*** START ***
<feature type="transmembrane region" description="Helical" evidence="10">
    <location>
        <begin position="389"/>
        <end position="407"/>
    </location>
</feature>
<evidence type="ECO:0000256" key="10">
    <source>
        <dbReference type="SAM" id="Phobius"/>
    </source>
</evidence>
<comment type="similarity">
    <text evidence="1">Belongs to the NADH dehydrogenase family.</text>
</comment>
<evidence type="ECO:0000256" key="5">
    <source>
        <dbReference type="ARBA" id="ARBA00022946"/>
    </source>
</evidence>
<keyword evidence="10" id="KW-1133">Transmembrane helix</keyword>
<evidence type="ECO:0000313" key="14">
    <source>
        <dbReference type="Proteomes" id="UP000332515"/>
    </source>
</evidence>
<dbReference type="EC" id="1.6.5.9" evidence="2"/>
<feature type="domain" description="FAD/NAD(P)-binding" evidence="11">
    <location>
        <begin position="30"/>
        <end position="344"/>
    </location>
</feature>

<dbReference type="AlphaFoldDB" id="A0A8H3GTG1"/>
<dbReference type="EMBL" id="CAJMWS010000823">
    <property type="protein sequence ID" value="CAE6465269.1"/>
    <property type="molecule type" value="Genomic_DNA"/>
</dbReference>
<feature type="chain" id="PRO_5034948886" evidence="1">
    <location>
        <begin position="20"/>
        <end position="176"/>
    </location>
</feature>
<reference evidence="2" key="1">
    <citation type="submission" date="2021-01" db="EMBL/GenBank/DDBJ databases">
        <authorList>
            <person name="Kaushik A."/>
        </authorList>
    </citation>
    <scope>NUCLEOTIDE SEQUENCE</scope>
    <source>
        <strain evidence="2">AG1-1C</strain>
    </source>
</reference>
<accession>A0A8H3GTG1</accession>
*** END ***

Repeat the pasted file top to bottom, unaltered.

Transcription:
<feature type="transmembrane region" description="Helical" evidence="10">
    <location>
        <begin position="389"/>
        <end position="407"/>
    </location>
</feature>
<evidence type="ECO:0000256" key="10">
    <source>
        <dbReference type="SAM" id="Phobius"/>
    </source>
</evidence>
<comment type="similarity">
    <text evidence="1">Belongs to the NADH dehydrogenase family.</text>
</comment>
<evidence type="ECO:0000256" key="5">
    <source>
        <dbReference type="ARBA" id="ARBA00022946"/>
    </source>
</evidence>
<keyword evidence="10" id="KW-1133">Transmembrane helix</keyword>
<evidence type="ECO:0000313" key="14">
    <source>
        <dbReference type="Proteomes" id="UP000332515"/>
    </source>
</evidence>
<dbReference type="EC" id="1.6.5.9" evidence="2"/>
<feature type="domain" description="FAD/NAD(P)-binding" evidence="11">
    <location>
        <begin position="30"/>
        <end position="344"/>
    </location>
</feature>

<dbReference type="AlphaFoldDB" id="A0A8H3GTG1"/>
<dbReference type="EMBL" id="CAJMWS010000823">
    <property type="protein sequence ID" value="CAE6465269.1"/>
    <property type="molecule type" value="Genomic_DNA"/>
</dbReference>
<feature type="chain" id="PRO_5034948886" evidence="1">
    <location>
        <begin position="20"/>
        <end position="176"/>
    </location>
</feature>
<reference evidence="2" key="1">
    <citation type="submission" date="2021-01" db="EMBL/GenBank/DDBJ databases">
        <authorList>
            <person name="Kaushik A."/>
        </authorList>
    </citation>
    <scope>NUCLEOTIDE SEQUENCE</scope>
    <source>
        <strain evidence="2">AG1-1C</strain>
    </source>
</reference>
<accession>A0A8H3GTG1</accession>